Needing some music to help with studying? Spotifyis a music streaming service which puts millions of tracks at your finger tips. 8tracks was another recommended app which featured on our feedback board, described as the peoples playlister, users are able to create mixtapes of 8 tracks or more to share with the online community.
Of all the types of apps posted to help with studying, organisational tools were by far the most recommended. Document organisation tools such as Evernote and Google Drive were suggested, also note taking and list apps: Todolist, Keep Notes (which featured in our recent Tools to Support Research post) and Reminders. There are an abundance of these tools available for phone and tablet, it’s easy to see why they’re popular especially when it comes to University study. HabitRPGcame highly recommended from a few individuals, the ‘gamified’ to do list app aims to ‘make habit building fun’ by rewarding points when you complete day-to-day tasks.
The University of the West of England also features in our list of recommended apps with SAM,a tool to help understand and manage anxiety. It’s free and allows you to visualise your anxiety profile and connect to with a wider community who use the app.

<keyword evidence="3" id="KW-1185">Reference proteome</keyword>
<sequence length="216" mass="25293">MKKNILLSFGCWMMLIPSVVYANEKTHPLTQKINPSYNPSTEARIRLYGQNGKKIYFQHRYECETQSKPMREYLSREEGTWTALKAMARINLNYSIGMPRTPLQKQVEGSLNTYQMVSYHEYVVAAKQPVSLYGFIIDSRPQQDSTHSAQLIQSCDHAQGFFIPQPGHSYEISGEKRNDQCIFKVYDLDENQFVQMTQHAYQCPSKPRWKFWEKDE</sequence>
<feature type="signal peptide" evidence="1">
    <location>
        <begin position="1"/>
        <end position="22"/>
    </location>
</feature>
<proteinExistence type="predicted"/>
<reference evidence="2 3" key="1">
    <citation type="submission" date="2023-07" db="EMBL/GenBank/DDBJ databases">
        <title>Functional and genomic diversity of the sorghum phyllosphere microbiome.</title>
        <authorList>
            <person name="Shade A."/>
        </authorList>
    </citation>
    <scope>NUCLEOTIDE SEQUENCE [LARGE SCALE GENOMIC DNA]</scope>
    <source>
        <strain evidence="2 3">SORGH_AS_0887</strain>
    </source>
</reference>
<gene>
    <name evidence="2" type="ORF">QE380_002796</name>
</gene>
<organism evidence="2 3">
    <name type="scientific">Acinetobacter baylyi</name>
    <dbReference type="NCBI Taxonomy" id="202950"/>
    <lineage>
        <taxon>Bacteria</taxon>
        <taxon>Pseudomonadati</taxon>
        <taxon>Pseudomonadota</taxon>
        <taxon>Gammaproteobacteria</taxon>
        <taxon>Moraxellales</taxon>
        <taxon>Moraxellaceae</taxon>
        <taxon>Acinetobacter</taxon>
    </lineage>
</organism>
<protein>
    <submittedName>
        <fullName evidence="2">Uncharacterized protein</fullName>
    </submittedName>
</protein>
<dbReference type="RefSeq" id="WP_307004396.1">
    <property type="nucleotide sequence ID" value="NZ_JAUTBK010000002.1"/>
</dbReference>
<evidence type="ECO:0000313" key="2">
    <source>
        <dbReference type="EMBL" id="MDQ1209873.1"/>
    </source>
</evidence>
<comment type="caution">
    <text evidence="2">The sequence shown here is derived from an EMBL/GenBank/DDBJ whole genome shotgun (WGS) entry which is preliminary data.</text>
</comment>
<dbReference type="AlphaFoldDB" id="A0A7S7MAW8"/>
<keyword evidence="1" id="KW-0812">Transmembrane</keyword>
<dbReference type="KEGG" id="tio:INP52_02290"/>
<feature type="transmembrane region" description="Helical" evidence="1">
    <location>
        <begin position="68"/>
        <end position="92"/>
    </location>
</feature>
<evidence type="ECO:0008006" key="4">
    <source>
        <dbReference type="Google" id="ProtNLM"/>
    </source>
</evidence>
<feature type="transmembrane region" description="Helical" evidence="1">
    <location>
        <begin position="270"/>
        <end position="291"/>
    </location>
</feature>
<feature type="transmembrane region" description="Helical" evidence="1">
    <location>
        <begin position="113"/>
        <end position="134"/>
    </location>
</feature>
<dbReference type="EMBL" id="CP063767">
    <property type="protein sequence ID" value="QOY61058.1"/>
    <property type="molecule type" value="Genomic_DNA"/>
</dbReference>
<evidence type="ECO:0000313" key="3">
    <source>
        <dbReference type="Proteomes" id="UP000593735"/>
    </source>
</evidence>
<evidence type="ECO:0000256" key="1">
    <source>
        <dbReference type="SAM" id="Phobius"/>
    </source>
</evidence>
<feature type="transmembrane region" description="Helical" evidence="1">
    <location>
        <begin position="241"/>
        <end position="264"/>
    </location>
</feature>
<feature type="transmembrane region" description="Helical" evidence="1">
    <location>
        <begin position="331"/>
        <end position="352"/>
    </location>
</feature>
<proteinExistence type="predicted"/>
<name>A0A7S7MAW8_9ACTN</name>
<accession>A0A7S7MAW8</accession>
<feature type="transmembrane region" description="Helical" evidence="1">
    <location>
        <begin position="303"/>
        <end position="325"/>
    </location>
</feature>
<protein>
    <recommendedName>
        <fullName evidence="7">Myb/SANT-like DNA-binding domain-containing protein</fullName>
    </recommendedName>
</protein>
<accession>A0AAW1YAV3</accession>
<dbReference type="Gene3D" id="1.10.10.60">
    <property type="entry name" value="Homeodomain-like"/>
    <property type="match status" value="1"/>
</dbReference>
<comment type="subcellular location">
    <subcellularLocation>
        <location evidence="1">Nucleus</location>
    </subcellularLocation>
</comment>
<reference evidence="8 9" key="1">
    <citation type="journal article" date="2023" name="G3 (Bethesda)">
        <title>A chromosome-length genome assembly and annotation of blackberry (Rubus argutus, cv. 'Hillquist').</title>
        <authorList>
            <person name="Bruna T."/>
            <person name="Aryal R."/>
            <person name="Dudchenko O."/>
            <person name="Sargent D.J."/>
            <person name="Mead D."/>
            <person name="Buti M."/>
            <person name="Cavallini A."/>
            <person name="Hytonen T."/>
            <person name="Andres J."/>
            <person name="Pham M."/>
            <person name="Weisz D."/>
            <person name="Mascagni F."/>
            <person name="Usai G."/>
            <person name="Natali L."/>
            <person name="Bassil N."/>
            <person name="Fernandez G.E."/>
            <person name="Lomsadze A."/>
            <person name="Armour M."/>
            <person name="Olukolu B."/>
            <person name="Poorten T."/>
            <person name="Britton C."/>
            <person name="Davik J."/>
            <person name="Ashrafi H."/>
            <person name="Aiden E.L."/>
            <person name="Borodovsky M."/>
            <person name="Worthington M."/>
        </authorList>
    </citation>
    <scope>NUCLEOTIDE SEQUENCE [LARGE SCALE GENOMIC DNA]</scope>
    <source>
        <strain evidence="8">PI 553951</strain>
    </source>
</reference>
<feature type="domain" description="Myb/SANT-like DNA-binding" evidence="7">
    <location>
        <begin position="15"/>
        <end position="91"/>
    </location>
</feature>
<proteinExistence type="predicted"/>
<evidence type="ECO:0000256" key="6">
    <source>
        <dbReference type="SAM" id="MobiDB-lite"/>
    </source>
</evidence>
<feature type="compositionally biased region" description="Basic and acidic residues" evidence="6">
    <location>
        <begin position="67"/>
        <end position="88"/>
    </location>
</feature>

For those wanting to make apps for your device Aris was one tool mentioned last week, one student has used the platform to create a campus tour for fellow classmates, built as user-friendly and open source it has all the resources to get you started.
To accompany the feedback received from students we are holding an apps event for staff to come and share tools they find useful as part of their teaching at University (12:00, 11th February, Peter Lanyon, Seminar 7, Penryn Campus).
Thanks to all who took part in the speak-board, if you’d like any more information about any of the apps mentioned or you’d like to talk about using apps as part of Learning and Teaching at Falmouth University please get in touch – firstname.lastname@example.org
Here’s the full list of recommended apps from the speak-board:
As a team we’re often asked to attend sessions and give an overview of Educational Technology and how it can be used to support teaching within higher education. Instead of diving straight in with gadgets and apps a good introduction to ed tech is to look at the learners themselves and their experiences. Students coming from FE and other educational pathways bring with them their own expectations of digital technologies; these need to be recognised if our institutions are to fully support the students who come to study at University level.